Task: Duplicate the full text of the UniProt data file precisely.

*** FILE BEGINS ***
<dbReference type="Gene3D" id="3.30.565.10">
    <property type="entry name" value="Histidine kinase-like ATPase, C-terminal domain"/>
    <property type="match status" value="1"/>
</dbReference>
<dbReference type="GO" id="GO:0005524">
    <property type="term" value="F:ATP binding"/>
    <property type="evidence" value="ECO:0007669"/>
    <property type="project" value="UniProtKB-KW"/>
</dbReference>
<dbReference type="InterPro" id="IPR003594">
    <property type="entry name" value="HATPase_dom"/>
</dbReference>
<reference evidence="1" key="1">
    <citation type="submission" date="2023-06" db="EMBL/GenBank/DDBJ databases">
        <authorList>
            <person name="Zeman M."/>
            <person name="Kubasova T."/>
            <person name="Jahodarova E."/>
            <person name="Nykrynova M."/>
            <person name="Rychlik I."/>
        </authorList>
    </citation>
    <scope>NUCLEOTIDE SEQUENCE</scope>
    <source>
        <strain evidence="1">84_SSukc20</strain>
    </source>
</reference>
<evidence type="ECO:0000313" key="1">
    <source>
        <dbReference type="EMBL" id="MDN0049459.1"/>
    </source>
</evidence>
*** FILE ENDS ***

<dbReference type="Gene3D" id="3.30.565.10">
    <property type="entry name" value="Histidine kinase-like ATPase, C-terminal domain"/>
    <property type="match status" value="1"/>
</dbReference>
<dbReference type="GO" id="GO:0005524">
    <property type="term" value="F:ATP binding"/>
    <property type="evidence" value="ECO:0007669"/>
    <property type="project" value="UniProtKB-KW"/>
</dbReference>
<dbReference type="InterPro" id="IPR003594">
    <property type="entry name" value="HATPase_dom"/>
</dbReference>
<reference evidence="1" key="1">
    <citation type="submission" date="2023-06" db="EMBL/GenBank/DDBJ databases">
        <authorList>
            <person name="Zeman M."/>
            <person name="Kubasova T."/>
            <person name="Jahodarova E."/>
            <person name="Nykrynova M."/>
            <person name="Rychlik I."/>
        </authorList>
    </citation>
    <scope>NUCLEOTIDE SEQUENCE</scope>
    <source>
        <strain evidence="1">84_SSukc20</strain>
    </source>
</reference>
<evidence type="ECO:0000313" key="1">
    <source>
        <dbReference type="EMBL" id="MDN0049459.1"/>
    </source>
</evidence>